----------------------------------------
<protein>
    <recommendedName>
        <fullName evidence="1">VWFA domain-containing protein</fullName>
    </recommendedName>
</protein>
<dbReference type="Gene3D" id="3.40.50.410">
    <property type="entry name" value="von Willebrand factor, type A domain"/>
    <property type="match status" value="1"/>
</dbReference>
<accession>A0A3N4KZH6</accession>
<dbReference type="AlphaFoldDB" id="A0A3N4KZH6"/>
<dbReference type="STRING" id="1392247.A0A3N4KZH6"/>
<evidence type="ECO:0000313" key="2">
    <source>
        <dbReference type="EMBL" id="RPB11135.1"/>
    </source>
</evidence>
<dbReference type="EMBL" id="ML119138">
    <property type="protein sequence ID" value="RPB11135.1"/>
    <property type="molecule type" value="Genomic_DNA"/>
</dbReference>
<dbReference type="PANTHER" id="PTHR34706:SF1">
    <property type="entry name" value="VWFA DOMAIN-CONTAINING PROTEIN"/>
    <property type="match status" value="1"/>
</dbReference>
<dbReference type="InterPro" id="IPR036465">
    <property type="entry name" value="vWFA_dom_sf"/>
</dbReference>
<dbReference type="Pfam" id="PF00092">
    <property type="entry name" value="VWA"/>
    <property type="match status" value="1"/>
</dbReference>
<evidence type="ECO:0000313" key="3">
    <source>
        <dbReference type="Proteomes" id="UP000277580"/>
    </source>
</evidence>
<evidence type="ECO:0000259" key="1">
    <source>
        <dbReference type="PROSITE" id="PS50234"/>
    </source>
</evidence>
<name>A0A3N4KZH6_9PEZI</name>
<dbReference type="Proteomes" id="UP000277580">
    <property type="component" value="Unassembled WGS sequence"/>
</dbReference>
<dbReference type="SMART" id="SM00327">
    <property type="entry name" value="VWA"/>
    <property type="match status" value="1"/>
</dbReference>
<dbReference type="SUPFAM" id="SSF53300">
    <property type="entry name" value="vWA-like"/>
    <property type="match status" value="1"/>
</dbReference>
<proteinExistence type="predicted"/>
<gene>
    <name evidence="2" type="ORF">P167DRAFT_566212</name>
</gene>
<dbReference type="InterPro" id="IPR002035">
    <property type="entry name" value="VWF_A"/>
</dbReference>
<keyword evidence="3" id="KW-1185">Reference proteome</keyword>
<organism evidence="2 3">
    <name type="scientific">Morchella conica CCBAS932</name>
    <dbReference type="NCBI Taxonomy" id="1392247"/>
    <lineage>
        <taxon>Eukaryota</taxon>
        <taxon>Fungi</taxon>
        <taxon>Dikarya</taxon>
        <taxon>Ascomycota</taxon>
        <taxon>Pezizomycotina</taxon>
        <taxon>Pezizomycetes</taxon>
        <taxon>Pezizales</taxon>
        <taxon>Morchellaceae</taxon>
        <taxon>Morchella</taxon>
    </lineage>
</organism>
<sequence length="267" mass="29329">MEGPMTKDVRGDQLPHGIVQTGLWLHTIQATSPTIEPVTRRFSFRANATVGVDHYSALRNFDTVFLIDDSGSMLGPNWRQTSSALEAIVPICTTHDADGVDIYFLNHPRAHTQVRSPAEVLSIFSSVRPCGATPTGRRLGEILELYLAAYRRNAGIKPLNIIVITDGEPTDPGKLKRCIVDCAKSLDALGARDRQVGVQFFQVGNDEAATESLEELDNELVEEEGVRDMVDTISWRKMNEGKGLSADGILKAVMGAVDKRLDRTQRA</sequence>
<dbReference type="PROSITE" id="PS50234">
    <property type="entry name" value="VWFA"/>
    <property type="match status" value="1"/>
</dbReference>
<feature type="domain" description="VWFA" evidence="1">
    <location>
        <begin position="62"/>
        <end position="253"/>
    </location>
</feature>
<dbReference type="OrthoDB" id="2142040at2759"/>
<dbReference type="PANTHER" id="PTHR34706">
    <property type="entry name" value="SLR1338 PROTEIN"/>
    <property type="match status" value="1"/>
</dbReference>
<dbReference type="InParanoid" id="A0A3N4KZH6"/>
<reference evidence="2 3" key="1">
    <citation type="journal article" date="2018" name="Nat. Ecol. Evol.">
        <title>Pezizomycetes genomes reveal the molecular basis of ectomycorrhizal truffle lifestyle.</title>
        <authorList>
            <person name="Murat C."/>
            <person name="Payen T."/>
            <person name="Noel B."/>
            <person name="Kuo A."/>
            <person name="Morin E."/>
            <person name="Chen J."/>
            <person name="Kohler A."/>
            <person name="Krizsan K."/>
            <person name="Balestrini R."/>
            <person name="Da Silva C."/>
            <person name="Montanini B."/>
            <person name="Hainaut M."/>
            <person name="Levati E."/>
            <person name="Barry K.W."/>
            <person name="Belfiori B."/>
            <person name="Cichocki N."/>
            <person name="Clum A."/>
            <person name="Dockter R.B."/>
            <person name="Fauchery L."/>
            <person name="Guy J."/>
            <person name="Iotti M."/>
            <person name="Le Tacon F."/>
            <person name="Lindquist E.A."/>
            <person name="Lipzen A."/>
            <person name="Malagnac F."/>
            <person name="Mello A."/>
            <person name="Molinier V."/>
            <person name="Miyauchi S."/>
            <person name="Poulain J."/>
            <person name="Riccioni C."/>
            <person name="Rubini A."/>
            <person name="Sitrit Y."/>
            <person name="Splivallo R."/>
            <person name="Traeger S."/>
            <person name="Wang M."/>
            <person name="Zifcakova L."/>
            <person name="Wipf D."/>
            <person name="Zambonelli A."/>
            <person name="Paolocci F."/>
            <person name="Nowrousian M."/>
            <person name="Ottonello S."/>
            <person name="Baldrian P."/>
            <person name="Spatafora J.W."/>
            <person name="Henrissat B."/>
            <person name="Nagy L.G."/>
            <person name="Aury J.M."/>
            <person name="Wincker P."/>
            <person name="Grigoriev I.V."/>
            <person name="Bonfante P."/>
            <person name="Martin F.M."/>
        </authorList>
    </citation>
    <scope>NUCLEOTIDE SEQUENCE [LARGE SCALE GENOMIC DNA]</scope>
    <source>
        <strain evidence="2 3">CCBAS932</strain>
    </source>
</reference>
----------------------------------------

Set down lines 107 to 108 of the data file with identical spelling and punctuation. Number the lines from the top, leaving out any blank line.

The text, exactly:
            <person name="Balestrini R."/>
            <person name="Da Silva C."/>